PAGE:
Jefferson County pushes for increased internet access

As technology continues to become a more vital part of daily human life, so will the need for the sufficient broadband access across Jefferson County. The discussion was based around creating of a Broadband working group which will oversee the “Broadband Forward! Community Model Ordinance” that was enacted in December 2018 by the board.

The ordinance is designed to expand broadband access and usage in underserved rural areas in Jefferson County and the committee which will consist of five-to-seven members appointed by the County Board Chair Jim Schroeder.

“People can run highly sophisticated businesses out of their home and may prefer to live in a rural area because of the amenities we have out here (Jefferson County),” said Schroeder.

This idea is something that has been on the mind of board supervisors for some time but have been limited by the environment that state legislatures have put into place with the current agreement and duopoly between providers AT&T and Charter.

“In my view it should be like municipal utility electricity and water something that everyone uses,” said Schroeder.

County Board Supervisors unanimously approved the resolution to create the group. There isn’t quite a plan in place to execute the broadband as there will be some funding that would need to be done to create the necessary infrastructure.

Supervisor Amy Rinard, who will be one of the chairs for heading the group is interested in seeing how the proper funding will be required to create the necessary infastructre.

“I think that it’s going to take the county and town governments to contribute some funding to make it more economically feasible for, as you say, the last mile of some of these projects to happen,” said Rinard, “I expect that we’re also going to put together a grant application to the Public Service Commission.”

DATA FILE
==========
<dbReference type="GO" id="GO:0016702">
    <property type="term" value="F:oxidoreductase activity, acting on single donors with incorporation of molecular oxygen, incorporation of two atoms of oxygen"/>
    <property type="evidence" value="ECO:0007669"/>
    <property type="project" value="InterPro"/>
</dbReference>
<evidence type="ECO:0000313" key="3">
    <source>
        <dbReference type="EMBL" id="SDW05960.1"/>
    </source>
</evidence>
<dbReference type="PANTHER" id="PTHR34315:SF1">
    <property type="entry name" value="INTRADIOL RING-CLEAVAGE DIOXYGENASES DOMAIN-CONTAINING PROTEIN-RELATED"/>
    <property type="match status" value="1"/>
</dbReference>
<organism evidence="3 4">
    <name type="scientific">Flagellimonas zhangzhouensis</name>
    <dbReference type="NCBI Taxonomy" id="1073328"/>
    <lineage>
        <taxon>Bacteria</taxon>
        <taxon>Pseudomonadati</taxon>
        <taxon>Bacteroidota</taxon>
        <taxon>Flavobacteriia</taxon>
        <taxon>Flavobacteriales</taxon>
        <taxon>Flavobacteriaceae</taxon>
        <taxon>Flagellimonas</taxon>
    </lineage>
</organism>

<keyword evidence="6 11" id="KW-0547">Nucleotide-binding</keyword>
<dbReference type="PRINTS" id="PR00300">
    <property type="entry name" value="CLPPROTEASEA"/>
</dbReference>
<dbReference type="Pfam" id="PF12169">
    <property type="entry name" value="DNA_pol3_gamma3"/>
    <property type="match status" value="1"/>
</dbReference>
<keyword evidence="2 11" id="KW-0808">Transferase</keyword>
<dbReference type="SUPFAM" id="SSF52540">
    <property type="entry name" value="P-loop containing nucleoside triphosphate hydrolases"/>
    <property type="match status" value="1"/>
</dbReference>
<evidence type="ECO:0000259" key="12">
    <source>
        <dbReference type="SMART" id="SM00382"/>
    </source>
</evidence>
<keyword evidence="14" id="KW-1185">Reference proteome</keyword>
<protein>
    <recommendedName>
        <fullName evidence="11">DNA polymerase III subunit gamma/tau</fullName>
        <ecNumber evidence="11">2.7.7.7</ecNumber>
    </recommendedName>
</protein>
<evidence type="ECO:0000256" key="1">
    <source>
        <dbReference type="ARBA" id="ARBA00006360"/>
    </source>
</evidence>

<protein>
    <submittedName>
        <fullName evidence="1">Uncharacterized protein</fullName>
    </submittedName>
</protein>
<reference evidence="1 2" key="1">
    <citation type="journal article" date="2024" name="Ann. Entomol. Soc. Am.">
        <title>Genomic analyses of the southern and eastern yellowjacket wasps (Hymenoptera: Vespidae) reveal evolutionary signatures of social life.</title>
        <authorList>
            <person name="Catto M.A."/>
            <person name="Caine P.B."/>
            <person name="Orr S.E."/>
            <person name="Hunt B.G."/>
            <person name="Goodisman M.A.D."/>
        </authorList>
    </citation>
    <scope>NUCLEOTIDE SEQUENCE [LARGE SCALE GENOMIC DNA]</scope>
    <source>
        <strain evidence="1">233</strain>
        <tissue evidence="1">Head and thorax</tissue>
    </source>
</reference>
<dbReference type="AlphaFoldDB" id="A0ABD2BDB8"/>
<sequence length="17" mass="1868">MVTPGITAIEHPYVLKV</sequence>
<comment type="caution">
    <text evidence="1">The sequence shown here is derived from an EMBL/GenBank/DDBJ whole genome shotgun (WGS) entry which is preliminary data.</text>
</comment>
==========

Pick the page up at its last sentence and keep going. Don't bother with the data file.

While it will take some time to get these systems into place to support more broadband, the long-term benefits should be substantial.

63% of people in the United States work from home at some point in their jobs According a the market research firm Gallupthe number of American employees working remotely at some point from to 43 percent in 2016 from 39 percent in 2012.

With an increasing market for remote jobs the increased broadband extension would make Jefferson a more appealing place for people to live.

Barbra Frank leaves on top

 For the last 38 years Barbra Frank has been involved with Jefferson County government and has spent the last 22 as the county clerk.

She first began her service to Jefferson County in 1981 as an employee of the Jefferson County Human Services Department. Frank moved to a staff position in the clerk’s office in 1983, working with the late County Clerk Barb Geyer.

Frank was in charge of her last meeting in Jefferson at the March 12meeting and was greeted with some kind and light hearted ‘roast’ by County Chair Schroeder at Frank’s last meeting about the clerk’s trials and tribulations throughout her tenure in Jefferson County.

In lieu of Frank’s departure, the board’s Executive Committee approved a recommendation to appoint Chief Deputy Clerk Audrey McGraw as county clerk effective April 3.

Other Notes

  • Two broken boilers at the Human Services Workforce Development building were approved to be replaced.
  • The Parks Committee proposed a resolution to the board to authorize and application for Outdoor Recreational/Development Aid for a snowmobile trail maintenance program. The board unanimously approved the resolution. The aid would be used for the proposed 191 miles of trails that Jefferson County plans on creating as a part of their public outdoor recreation options.